Marijuana and Hemp Growers Are Now at Odds – Here’s Why


If you have always assumed that marijuana and hemp growers target different markets, you would be correct. But only to a certain degree. Lately, they find themselves targeting the same market. This has caused quite a bit of contention that now has many marijuana and hemp growers at odds with one another.

The market in question is the extract market. Growers who produce marijuana for people choosing to smoke it are doing just fine. The same goes for hemp growers whose plants are utilized for making rope, producing textiles, and the like. But growers of both types of plants face heavy competition for a limited number of processors who buy their crops in order to extract CBD, THC, and other active compounds.

Things are getting so competitive that a recent post appearing on the Central website suggests hemp growers may be undermining the marijuana market enough to actually threaten it. Growers interviewed for the article are generally concerned about losing the millions they have poured into their legal marijuana operations.

It Starts with Extraction

Cannabis plant material not destined to be smoked or turned into industrial products must be processed to be usable. Processing starts with extraction. A processor invests in extraction equipment manufactured by a company like Houston-based Cedar Stone Industry. That company also purchases tons of cannabis biomass – be it marijuana or hemp.

So far, so good. The trouble doesn’t start until after extraction. That is when processors can take non-intoxicating CBD and transform it into a THC isomer. What is an isomer? It is a chemical compound that has the same molecular structure as a similar compound but differs in terms of how its molecules are arranged.

Creating Cheap THC

Processors can take CBD and turn it into Delta-8 THC by applying heat and a solvent. Delta-8 THC is an isomer of Delta-9 THC, the can nabinoid that makes marijuana users high. Here’s the problem marijuana growers are facing – it is cheaper to synthesize THC from CBD than extracting it from marijuana plants.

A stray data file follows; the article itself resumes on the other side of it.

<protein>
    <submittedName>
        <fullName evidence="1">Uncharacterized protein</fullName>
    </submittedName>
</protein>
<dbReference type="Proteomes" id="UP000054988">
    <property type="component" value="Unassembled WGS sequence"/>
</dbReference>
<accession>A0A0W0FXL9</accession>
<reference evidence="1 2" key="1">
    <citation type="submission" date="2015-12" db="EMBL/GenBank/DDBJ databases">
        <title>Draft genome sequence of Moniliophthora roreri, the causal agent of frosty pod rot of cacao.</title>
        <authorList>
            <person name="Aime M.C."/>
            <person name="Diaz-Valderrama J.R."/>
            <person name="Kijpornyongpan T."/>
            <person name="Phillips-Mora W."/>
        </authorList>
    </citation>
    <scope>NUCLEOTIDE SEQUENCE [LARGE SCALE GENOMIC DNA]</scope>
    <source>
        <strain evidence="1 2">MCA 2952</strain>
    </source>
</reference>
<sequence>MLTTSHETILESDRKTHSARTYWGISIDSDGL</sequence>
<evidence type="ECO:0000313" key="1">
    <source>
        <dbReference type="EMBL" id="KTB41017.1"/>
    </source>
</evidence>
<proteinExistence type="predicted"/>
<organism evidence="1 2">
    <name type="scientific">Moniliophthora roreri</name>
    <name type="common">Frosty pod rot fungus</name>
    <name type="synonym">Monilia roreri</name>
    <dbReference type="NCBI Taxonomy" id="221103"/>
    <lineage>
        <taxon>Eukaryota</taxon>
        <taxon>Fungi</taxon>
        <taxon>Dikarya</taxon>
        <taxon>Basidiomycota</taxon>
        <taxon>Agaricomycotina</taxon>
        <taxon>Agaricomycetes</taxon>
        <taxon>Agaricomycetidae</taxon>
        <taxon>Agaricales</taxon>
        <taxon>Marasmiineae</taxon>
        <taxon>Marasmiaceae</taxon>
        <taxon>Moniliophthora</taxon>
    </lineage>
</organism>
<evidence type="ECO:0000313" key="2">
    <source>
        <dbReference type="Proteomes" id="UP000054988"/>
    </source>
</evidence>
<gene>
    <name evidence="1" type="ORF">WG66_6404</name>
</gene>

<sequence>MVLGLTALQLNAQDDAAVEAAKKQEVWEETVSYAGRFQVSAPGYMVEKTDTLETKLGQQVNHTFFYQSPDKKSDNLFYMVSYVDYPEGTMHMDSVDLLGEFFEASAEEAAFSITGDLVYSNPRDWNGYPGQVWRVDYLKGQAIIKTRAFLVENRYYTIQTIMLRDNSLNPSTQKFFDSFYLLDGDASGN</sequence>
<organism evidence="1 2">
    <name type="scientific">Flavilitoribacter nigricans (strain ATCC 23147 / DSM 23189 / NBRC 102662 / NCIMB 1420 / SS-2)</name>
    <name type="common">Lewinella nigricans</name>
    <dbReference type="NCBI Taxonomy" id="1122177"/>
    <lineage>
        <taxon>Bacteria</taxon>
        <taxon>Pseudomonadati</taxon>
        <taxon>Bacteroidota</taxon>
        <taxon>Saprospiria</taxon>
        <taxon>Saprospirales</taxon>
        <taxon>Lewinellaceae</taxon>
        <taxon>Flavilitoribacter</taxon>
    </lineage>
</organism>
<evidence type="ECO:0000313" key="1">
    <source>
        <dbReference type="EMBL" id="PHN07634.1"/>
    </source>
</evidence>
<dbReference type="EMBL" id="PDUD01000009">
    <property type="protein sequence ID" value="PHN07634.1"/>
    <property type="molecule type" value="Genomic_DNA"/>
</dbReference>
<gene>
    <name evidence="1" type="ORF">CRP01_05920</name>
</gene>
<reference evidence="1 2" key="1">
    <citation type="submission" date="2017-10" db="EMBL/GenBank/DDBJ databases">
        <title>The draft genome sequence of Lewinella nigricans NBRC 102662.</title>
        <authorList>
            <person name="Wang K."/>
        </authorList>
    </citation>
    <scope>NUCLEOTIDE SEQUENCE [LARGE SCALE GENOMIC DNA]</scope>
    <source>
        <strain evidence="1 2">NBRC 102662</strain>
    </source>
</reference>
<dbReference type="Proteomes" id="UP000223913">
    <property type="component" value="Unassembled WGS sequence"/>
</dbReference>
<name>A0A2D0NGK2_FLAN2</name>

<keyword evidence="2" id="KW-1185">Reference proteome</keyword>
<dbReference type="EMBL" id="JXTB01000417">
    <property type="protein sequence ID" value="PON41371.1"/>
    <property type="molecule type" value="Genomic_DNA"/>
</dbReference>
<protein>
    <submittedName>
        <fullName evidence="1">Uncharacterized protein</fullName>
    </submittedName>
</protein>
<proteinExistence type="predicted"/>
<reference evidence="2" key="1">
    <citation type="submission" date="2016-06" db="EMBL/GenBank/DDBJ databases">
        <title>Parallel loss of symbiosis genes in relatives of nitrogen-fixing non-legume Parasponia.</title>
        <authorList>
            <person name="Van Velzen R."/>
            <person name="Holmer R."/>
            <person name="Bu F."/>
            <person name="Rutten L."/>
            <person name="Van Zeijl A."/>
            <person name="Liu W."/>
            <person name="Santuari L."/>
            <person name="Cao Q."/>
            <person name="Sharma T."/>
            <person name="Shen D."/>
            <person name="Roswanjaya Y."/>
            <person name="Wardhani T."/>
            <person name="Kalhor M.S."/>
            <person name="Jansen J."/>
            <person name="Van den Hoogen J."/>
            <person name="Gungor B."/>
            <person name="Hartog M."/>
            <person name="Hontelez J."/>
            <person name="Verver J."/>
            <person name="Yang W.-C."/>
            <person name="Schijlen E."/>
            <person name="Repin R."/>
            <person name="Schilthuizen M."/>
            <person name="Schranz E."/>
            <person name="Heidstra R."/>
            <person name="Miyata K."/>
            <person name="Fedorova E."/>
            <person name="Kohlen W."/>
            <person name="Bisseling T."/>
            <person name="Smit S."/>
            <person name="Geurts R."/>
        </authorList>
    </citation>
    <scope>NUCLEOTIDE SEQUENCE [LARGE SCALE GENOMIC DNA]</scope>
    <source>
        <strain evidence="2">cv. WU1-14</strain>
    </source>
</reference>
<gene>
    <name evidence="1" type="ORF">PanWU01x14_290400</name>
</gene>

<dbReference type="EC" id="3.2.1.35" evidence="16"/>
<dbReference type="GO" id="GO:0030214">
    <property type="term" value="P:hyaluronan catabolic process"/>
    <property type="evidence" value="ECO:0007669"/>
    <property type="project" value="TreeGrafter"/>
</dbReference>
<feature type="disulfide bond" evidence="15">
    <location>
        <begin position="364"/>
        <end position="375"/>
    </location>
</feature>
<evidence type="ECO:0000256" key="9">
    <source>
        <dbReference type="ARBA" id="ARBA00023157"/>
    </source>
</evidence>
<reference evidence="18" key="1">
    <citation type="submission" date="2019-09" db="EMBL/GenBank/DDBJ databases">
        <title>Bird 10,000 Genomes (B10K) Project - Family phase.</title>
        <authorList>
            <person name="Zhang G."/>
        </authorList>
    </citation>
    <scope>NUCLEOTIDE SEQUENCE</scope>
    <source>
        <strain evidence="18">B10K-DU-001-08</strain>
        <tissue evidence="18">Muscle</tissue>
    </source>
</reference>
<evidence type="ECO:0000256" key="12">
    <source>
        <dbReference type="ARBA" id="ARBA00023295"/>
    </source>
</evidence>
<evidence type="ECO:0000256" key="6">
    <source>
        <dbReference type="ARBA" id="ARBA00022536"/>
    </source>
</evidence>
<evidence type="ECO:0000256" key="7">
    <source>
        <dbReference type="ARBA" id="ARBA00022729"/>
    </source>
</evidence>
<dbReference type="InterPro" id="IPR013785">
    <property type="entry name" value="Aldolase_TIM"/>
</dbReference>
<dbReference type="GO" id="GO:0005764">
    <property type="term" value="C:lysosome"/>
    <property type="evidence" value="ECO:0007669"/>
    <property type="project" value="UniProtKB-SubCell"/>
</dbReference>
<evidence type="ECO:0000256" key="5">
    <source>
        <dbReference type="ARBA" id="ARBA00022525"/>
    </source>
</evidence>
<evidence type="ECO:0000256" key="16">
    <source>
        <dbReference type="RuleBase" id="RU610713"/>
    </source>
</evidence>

It is also cheaper to grow hemp because it doesn’t require any special growing conditions. You can plant it outside and pretty much let it go. Cultivating marijuana requires more effort and more money. To do it effectively, you have to grow it indoors under tightly controlled conditions. Overall, this makes processing marijuana to create extracts rather expensive.

Growers Asking for Help

As you might expect, the Central piece says that growers in many states are now turning to their legislators for help. They want Delta-8 THC and similar isomers either heavily regulated or banned entirely. They say legislation is needed to level the playing field. But is it?

Rather than burdening the hemp industry with the same regulations marijuana grower’s face, wouldn’t it be better just to pull back on marijuana restrictions? It seems better to level the playing field by reducing regulation instead of piling on more.

One way or the other, the legal marijuana industry says something has to be done. Delta-8 THC has proved so profitable that it is difficult to imagine it going away any time soon – even in the small number of states that have already moved to make it illegal.

As for consumers, Delta-8 products offer a way to get around THC restrictions. CBD products infused with Delta-8 are virtually everywhere. That will continue as long as CBD can be extracted and synthesized into Delta-8 more cheaply than extracting Delta-9 THC from marijuana. It is an unfortunate truth the legal marijuana industry has to deal with. And now you know why marijuana growers are at odds with their hemp counterparts.

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